Two I haven’t personally tried are Typewriter and Markdown on Saved Improved.

There is a fairly major limitation here though. Notice that the four-spacing indentation converts into a <pre><code> block, but there was no opportunity there to add attributes to those tags. Attributes (like classes and data-* attributes) are a common need. You might want to use a syntax highlighter (we’ll talk about those later) that requires some attributes to do it’s thing. Or you might want to identify the code block somehow by language.

More convenient than indenting, many “flavors” of Markdown (including the Jetpack version) support code fencing, which is putting blocks of code within triple backticks:

  <p>I'm some code.</p>

I’d call this straight up better. It’s easier to jump into a code block while writing without having to worry about the indentation thing. Plus code has it’s own indentation going on so it’s nice to start flush-left with that.

You can also specify the language right in the Markdown syntax. So our example could be:

  <p>I'm some code.</p>

Which gives:

<pre><code class="html">&lt;div&gt;
  &lt;p&gt;I'm some code.&lt;/p&gt;

If you DON’T use Markdown, you’ll need to escape the code.

Blocks of CSS code rarely need escaping, but HTML for sure does, and JavaScript sometimes has HTML in it (as well as just about all backend languages), so you might as well just assume you need to escape all code.

You could do it manually by converting all <‘s into &lt;’s, but you’ll go nutty doing that. You could use a tool like Postable to copy-and-paste blocks to be escaped, but that’s slow and tedious too.

I prefer using a plugin called Code Markup for this. It just auto-escapes anything it finds within <code> tags so you just never have to think about it.

Because I use that plugin on this site, I can do stuff like:

<pre data-lang="HTML"><code class="language-markup"><div>
  <p>I'm some code.</p>

And it works great. No escaping. Full attribute control.

Handling Syntax Highlighting

Remember that one option for syntax highlighting blocks of code is not syntax highlighting. Certainly that would be the fastest and easiest way. But you might want it. Personally I like it. I like the way it looks. Here’s a few options.

What essentially happens with any syntax highlighter is bits of code end up getting wrapped in <span>s with class names that you colorize with CSS. Choosing is a matter of features.


Here on CSS-Tricks, I use (and recommend) Prism by Lea Verou as it works with those right out of the box. It’s small, fast, and (my favorite) as rational class names for styling. You choose which languages you want it to support as you download it.

I also use that escaping plugin, meaning I don’t need to escape HTML inside code tags, so again that looks like this:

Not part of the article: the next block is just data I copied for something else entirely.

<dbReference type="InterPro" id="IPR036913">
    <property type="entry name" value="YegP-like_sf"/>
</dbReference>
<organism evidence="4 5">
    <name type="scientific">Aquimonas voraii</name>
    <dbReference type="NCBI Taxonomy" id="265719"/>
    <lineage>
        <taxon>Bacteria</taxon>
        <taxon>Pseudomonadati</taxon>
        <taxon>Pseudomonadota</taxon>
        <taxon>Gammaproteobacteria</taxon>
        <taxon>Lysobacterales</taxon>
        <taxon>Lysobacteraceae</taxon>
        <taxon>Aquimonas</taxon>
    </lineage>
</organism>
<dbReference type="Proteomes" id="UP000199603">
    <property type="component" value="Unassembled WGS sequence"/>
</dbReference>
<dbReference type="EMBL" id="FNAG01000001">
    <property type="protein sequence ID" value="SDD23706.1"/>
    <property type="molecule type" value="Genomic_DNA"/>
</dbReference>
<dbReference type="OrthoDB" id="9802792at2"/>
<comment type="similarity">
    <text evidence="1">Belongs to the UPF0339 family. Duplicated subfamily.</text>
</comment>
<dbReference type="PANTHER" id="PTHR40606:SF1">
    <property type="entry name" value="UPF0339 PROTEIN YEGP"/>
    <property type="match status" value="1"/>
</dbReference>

<pre><code markup="tt" class="language-markup"><div>
  <p>I'm some code.</p>

That class="language-markup" on the code tag is what Prism picks up on to syntax highlight. It works automatically on all code it finds with that class name pattern by default, but you can use the API instead if you want to do your own thing.


An extremely popular one is google-code-prettify. To syntax highlight a block, you put class="prettyprint" on either the code or pre tag.

It’s a larger file size than Prism, but one advantage is that it auto-detects language (and supports a ton of languages), so it should work on just about anything without you having to specify it.


Digging around a little, there are plenty more that I can’t vouch for but seem like they’ll do the trick: Rainbow, SyntaxHighlighter, Chili (jQuery), JSHighlighter, jQuery.Syntax (jQuery), GeSHi, Lighter (MooTools), highlight.js, SHJS, and Pygments (Python).


To decide amongst these, you might think about these things:

  • What languages do I mostly need to support?
  • Do I want to show line numbers?
  • Do I need to put links within the code?
  • Do I want to be able to highlight parts of the code or lines?
  • Do I have legacy code blocks I need to support? What format are they in?
  • Is the code easy to copy and paste? Do I want features to help with that?
  • Is client-side syntax highlighting OK or do I want it to happen server-side?

Visually Identifying Code Blocks

I think it’s a nice touch to be able to see at a glance what kind of code a block of code is. On this site, I do that through an attribute on the block itself, then style the value of that attribute as part of the display. You can see it in action in most of the code blocks shown here (assuming you are looking at the site itself, not reading it syndicated elsewhere).

Here’s how you can visually show a particular attribute on the code block (the styling is totally up to you!):